Cultivating Lifelong Romance

After a week of hard work, there's nothing better than going with your loved ones on a date night on a Friday.

She looked fabulous that night. As we sat in the concert hall, we didn’t hold hands, though it felt as if some magnetic force were attracting them to each other. Our lips never locked, though it felt as if her whole being was flirting with me. It was one of our first dates, though we weren’t officially dating, just getting to know each other.

As we left the concert that night, her high heel snapped, so I took her arm in mine, and together we strolled to our next destination, a party with friends. When we arrived, I took Amber’s hand and we joined the dancing. I looked into her shimmering eyes, and it felt as if I was really seeing her for the first time. She looked happy and free—as if she had something to tell me.

“Hey, how would you like to get a bite to eat yet tonight?” I suggested after the dancing was over. It was already past midnight, but she agreed. And so our final stop on this three-part date night was Wendy’s.

We had been intentionally going on dates for about two months now, though I was still auditioning to win her trust. She was still getting over the heartbreak of her last relationship, and she had told me that she needed some time to know me better before dating me. I respected that, but it also made me nervous. And sometimes I had the suspicion that I was falling flat on my face. (In her journal about a month before, Amber confided that her feelings for me were still trying to catch up with my feelings for her.)

But the past few weeks, something seemed to be clicking with us. She met my parents on a date, and saw me in a new light. The next Sunday, we split a dish of Chinese take-out and talked happily as snow fell outside.

By the time of our big date night, she was “totally enamored” by me (as she wrote in her journal). And at the end of that magical evening, I took her hand and asked if she would give me the honor of dating her. “You read my mind,” she told me, explaining that she had been hoping I would ask her to be my girlfriend that night.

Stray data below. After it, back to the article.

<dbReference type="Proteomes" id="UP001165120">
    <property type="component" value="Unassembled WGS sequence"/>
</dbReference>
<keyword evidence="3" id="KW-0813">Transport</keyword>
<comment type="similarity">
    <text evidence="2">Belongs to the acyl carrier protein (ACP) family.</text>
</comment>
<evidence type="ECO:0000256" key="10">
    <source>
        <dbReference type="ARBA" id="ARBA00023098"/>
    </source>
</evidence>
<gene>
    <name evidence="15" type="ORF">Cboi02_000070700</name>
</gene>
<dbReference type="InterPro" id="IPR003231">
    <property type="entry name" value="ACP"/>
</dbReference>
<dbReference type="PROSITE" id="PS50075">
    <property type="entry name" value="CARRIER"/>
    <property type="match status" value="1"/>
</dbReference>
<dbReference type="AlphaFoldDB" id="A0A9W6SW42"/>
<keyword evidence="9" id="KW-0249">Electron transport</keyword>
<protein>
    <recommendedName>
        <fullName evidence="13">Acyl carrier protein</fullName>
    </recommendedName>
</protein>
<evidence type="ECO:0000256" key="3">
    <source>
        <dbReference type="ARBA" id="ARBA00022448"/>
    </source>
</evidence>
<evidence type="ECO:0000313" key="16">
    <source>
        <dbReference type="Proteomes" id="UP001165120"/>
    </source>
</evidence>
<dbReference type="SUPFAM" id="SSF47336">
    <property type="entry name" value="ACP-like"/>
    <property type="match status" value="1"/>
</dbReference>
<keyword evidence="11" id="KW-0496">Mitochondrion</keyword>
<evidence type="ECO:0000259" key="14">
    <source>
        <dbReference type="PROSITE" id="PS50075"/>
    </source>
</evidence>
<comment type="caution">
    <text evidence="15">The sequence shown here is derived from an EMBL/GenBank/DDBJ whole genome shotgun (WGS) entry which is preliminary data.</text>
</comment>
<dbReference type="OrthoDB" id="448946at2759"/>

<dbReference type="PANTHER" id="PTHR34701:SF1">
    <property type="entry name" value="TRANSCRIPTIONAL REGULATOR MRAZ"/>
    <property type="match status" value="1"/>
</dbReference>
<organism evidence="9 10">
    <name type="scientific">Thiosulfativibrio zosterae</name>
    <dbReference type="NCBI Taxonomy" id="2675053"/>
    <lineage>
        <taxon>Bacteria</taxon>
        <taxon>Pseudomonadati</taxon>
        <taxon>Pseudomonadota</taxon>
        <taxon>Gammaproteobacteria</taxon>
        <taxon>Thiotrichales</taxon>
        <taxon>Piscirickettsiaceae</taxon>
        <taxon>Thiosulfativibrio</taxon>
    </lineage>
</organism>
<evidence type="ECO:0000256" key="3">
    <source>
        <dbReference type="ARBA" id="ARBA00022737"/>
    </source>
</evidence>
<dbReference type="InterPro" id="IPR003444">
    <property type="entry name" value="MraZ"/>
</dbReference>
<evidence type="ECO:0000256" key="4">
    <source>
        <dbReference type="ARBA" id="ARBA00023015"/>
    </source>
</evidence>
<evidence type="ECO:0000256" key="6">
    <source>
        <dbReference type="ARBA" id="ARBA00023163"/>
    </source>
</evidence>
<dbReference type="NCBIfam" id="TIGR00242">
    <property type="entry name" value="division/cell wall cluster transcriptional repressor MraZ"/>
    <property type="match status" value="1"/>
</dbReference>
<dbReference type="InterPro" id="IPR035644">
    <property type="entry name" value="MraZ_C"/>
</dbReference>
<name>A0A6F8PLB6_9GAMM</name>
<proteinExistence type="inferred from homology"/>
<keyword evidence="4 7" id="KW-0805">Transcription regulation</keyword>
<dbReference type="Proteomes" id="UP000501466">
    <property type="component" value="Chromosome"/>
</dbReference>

That night at Wendy’s, something special happened between us. We were starting to read each other’s minds, we were starting to really see each other. It was one of the most romantic dates we’ve ever had. And this happened even though our lips never locked and we were not naked with each other that night. We were winning each other over, slowly—and very flirtatiously.

What is romance?

Romance is a look of love that says, “I see you.” It’s the fruit of seeing the person as someone to discover and appreciate and know, rather than a body to exploit. Sometimes it’s a rush of head-over-heels-in-love feelings that makes you want to sacrifice everything for your beloved. “I’ll do anything for you,” is what so many lovers have said. “I’ll never let you go,” they say to each other, and he means it, she swears it.

Romance is a promise of love that says, “I’ll always see you.” The look of love that we shared that night at Wendy’s birthed a beautiful and passionate intimacy that, over time, drew us to the wedding altar and to be completely naked with each other. To share all of our selves with each other, body and soul.

And romance is an action of love that repeats, “I see you, and I’ll always see you.” Amber found out last week that she has gestational diabetes. It could be worse, but it’s not the news we were hoping for. After she picked up the things from the pharmacy that she needed to check her blood sugar, we sat on our bed together, reading the instructions and trying to figure out how to get a drop of blood and get the little machine to beep with her blood sugar reading.

Romance is reminding my wife two hours after she ate to check her blood sugar and record it in the little booklet they give you. At night in bed, it’s renewing our marriage vows with our bodies: it’s reconnecting with each other through sex, acting out our promise that we’ll always see each other, we’ll always love each other, in gestational diabetes and in good health, until death do us part. In our old age, we’ll hold hands and enjoy our grandkids and help with each other’s ailments. Romance is cultivating the love that took root on those early dates, and enjoying the miracle of growth for years and years on end.

Romance is seeing, promising, and acting—and repeating that three-part drama for a lifetime with your beloved. If romance were only about the initial sparky feelings that I felt on those first dates, romance wouldn’t be very romantic. If romance were only about loving a person in good times, romance wouldn’t last very long. But romance is supposed to be romantic and it’s meant to last—and it’s even deeper and better than when you first wade in.


Flickr/Dickson Phua

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